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RICHARD MILHOUSE NIXON


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Arthur Woodstone
Nixon's Head
Olympia
London, 1972
price: 60p
248 pages

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Jerry Voorhis
The Strange Case of Richard Milhouse Nixon
Popular Library
New York, 1973
price: 60p
352 pages

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Washington Post
The Fall of a President
Dell
New York, 1974
price: $1.75
234 pages

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Charles W Colson
Born Again
Hodder & Stoughton
London, 1976
price: 1.25
384 pages

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John Dean
Blind Ambition
Wyndham
London, 1976
price: 1.00
416 pages

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HR Haldeman
The Ends of Power
Star
London, 1978
price: 95p
368 pages


'When the President does it, that means it is not illegal'
- Richard M Nixon

Being much, much too young for that kind of thing, I don't remember where I was when Kennedy got gunned down. But I do remember where I was when I heard that Spiro Agnew had resigned.

Agnew, for those who can't quite place the name, was Vice-President to Richard Nixon, and he was one of the few men who could make his boss look both liberal and principled. Curiously he was also one of the few men in the administration to have nothing whatsoever to do with Watergate, but he made up for it by taking backhanders elsewhere, and he was forced to jump ship just ten months before Tricky Dicky was pushed out. His replacement was the blandest of the bland, Gerald Ford, who went on to achieve the fantastic distinction of becoming the Leader of the Free World (®) without ever being elected as either President or Vice-President.

Nixon was the first international politician I ever became aware of. He seemed a perfect complement to our own Harold Wilson (who never got caught doing anything particularly naughty, of course). Maybe it's this combination of leaders that accounts for the deep sense of cynicism that my generation feels for politicians.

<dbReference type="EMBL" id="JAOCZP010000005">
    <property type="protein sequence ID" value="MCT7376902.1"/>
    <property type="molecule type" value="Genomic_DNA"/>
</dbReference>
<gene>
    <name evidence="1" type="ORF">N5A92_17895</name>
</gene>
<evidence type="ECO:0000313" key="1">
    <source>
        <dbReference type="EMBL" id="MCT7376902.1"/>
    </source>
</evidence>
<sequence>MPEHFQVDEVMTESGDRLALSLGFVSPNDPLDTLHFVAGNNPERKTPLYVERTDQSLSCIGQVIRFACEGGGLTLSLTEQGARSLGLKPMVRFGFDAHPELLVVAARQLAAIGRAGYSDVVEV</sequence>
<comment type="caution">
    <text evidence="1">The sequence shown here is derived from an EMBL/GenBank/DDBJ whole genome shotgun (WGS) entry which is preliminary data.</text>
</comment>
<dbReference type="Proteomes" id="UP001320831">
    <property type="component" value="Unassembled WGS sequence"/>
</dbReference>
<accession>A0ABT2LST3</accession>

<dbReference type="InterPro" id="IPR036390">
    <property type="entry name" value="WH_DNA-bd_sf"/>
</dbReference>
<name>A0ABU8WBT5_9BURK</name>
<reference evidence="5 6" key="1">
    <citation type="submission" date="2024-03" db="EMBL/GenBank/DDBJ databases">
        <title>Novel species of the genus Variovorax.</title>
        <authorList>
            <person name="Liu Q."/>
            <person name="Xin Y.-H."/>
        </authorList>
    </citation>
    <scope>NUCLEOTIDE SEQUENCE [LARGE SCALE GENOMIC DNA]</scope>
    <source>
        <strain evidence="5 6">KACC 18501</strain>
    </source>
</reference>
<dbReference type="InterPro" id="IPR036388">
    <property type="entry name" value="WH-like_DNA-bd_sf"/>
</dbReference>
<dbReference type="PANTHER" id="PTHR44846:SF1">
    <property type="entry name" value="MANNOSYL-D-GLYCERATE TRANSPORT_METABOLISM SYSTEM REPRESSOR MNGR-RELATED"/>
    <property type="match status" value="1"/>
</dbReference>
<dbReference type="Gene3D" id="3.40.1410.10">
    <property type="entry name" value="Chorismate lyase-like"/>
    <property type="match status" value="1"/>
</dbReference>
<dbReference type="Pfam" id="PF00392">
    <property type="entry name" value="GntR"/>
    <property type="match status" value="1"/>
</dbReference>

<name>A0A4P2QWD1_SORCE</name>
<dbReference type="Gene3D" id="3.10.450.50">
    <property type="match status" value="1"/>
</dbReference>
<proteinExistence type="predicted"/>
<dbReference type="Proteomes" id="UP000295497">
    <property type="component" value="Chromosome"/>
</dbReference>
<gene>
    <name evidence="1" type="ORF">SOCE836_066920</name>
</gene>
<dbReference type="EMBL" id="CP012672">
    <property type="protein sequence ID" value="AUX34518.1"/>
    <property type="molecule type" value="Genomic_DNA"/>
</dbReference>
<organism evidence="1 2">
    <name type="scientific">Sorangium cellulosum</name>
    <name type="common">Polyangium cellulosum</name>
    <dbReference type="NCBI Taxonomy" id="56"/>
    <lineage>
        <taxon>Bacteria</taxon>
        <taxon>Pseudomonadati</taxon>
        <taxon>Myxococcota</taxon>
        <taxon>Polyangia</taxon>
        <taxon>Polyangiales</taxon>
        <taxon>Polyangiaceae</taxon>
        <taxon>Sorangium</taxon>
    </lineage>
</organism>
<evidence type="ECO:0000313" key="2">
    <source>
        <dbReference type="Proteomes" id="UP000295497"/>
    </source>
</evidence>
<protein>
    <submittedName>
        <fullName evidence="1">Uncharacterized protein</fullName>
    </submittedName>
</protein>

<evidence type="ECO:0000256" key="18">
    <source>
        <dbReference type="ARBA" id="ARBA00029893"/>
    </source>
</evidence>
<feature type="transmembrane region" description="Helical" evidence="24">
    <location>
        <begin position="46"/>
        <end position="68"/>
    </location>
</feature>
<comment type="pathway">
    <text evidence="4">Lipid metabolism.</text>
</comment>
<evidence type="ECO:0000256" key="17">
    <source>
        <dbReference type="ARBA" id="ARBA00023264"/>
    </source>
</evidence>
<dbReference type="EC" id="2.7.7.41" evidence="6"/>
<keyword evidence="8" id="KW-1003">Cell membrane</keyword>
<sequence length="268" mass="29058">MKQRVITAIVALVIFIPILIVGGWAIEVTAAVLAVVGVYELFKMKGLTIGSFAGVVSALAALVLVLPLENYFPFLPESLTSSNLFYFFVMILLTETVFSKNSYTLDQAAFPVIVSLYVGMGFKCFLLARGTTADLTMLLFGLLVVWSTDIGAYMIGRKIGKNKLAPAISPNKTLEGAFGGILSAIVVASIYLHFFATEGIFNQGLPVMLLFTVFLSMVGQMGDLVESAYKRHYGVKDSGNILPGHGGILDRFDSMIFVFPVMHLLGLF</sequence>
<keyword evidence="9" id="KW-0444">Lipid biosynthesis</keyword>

In any event, I was fascinated at an early age by the inexorable progress of Watergate. Mostly the interest was in the Greek tragedy of it all: watching a man being sucked down in a quagmire of his own making. One thing seemed to lead to another so inevitably, offering no possibility of escape, that it became hypnotic. The more Nixon writhed, and the more he pissed on the people beneath him, the worse his situation became. Of all the things that could cause a President to be driven from office, this was surely one of the most pointless: a bungled burglary that - even had it been successful - would have yielded virtually nothing of value to the Campaign to Re-Elect the President.

And then the real joy of the whole thing was the way that it just kept going. Nixon got dragged out of the Oval Office, kicking and screaming, but he did manage to extract a free pardon, leaving the rest of the gang to carry the can for him. Gradually as they were released from jail, they began writing their books, thus stoking up a market that had been in serious danger of decline since the initial spate of publications.

What we have here are a few representatives from both phases. The first three all cover the fall from a hostile perspective, from Nixon's Head - a nice early attempt at psycho-analysing the man at the centre of it all - to the staff of the Washington Post offering a series of essays and thoughts. Then there are a trio of post-prison writings by Nixon's henchmen. Of these, the Chuck Colson book is the funniest - seldom has a man appeared so unpleasant, so dislikeable in his own memoirs. The title stems from his alleged conversion to Christianity, though it's difficult to see quite what Jesus would have made of this thuggish little time-server. John Dean's version, on the other hand, is the most informative and convincing, whilst Haldeman's is far and away the most pompous, as befits a man who had delusions of statesmanship.

Bye bye, Mr President, bye bye


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